We have all been hurt
We can all remember an occasion, an incident, an altercation, some painful experience that hurt us. The pain inflicted may have been emotional or physical, and we can still remember the feeling if we think hard enough. I can recall once I pulled the 'quick' from the corner of my right thumb. It got swollen and eventually infected, the pain was excruciating. This very same finger was injured perhaps 10 years before when I was pressing some rubbish into the kitchen bin at my mother's house and sliced it on a can that was inside the bin. That earlier injury compounded the effect of the later wound because my nerve tissue never healed.
Unpleasant nostalgia precedes glorious recovery
When my thumb got swollen and infected from the quick-pulling exercise, I realized through the later pain that my earlier wound had never fully healed. I just wanted my finger to "feel better" as we say.
When we go through painful experiences that leave us with scars or wounds, there is a process of 'listening' that we must undertake. Most of us just want to heal, we just want to feel better, but are we listening to our wounds? Our wounds speak to us by telling us something really affected us more deeply than we may have realized. At the time I plucked the small bit of flesh out of the corner of my finger while clipping my fingernail, I felt no pain. I did not see any blood or any indication that I had done something that would have lasting implications. So, it is also many times in life where we make decisions that are seemingly simple or inconsequential, yet they have deep impacts on us and on others. It was not until a few days later that my finger began to feel tender, and then shortly thereafter the condition of the thumb progressively worsened.
Old wounds, new trauma
The same principle applies to our lives. We face seemingly small scenarios and people say "little things" that cut us in places we do not even know we have been wounded in. Often it's something done or said in our childhood by another child or a parent, leaving wounds that traumatize us in adulthood. A wife may utter unkind, demeaning words to a husband in a moment of frustration that triggers an old childhood wound and voila! We have a toxic, infected marriage on our hands. To further compound this chain of injury, the same husband goes to work and blunders on the job due to nursing wounds inflicted the night before at home and the boss makes him redundant.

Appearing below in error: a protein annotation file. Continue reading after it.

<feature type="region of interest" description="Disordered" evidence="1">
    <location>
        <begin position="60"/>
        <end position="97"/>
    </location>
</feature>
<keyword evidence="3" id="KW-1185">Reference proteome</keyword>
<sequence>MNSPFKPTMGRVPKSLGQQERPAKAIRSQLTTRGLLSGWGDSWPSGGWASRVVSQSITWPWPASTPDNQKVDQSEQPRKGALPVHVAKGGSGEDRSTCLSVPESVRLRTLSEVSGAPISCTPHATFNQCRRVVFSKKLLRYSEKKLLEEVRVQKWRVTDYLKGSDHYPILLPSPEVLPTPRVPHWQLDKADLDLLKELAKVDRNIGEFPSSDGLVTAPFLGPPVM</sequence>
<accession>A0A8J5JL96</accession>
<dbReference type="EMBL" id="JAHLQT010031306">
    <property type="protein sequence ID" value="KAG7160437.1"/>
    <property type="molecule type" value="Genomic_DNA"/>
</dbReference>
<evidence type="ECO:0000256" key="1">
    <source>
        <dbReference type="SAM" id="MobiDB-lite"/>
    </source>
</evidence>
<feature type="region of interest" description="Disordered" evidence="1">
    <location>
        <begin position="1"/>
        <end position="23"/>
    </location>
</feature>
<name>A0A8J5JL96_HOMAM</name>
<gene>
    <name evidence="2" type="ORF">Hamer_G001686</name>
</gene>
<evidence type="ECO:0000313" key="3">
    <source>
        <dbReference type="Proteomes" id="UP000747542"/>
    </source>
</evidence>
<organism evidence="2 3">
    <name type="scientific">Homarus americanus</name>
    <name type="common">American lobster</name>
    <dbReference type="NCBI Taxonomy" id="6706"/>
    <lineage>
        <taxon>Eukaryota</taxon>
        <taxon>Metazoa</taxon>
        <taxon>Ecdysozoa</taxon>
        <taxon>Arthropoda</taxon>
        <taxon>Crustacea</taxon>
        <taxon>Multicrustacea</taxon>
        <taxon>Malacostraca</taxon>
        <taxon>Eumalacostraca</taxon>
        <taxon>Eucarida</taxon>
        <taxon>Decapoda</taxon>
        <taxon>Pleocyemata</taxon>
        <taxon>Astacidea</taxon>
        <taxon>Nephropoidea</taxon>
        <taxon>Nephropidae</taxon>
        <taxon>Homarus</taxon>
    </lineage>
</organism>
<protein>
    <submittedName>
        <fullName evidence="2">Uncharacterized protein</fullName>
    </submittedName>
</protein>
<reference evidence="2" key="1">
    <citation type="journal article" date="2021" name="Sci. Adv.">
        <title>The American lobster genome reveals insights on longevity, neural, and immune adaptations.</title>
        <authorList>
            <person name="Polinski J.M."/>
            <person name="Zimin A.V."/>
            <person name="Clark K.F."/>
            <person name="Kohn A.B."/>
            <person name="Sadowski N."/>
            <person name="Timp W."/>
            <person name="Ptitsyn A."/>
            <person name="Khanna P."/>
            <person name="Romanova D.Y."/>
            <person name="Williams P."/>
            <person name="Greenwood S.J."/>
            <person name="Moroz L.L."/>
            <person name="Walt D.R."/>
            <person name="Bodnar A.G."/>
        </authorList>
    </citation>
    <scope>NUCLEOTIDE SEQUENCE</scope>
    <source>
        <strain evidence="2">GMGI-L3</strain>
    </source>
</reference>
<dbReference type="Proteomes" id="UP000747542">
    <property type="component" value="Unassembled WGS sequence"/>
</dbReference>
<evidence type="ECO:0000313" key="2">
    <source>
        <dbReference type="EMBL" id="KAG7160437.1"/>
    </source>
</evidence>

It is ok to not be ok
Far too often it would appear that the primary concern of most people is not to listen to what their wounds are trying to tell them in order to gain true, complete healing; but rather, to simply say "I'm feeling better" and run along to the next task. It is OK to not be ok yet. Although it is difficult at times to strike the balance between wallowing in self-pity on one hand and being unhealthily and unrealistically stoic on the other; it is imperative that we find the necessary balance in order to allow ourselves the room to confront the wounds and seek help if needed on the way to recovery. Our wounds tell us that something happened that requires healing. Telling ourselves we are ok to conform some societal pressure to be indestructible will not help us to heal. As I write, I am reminded of a pastor that served his flock faithfully for many years. He christened their babies, evangelised, and won many to the Lord's kingdom, taught discipleship classes, preached many sermons and led well. Yet he crumbled in his prime. What could account for this? A number of things, yet upon my careful reflecting it became painfully clear that the guy had not healed. He was an unwell, broken healer man.
When we listen, we understand. When we understand, we heal
We have heard it said that "hurting people, hurt people", this is true. Our wounds account for many of our mannerisms, defence mechanisms, behaviours, and belief systems. If we understand this, it will compel us to do two things. First, we will introspect to gain our own personal healings, and secondly, we will show much more grace to folks who hurt us as we'll be mindful of the fact that, like us, they are likely products of brokenness and trauma that inflicted deep wounds too.
Wounds do not heal without us listening to them. What are your wounds telling you? Are you listening?
Victor Brown is a Christian Creative and singer-songwriter from Kingston Jamaica. He enjoys reading and writing as well as creating music. He is currently a law student at the Norman Manley Law School.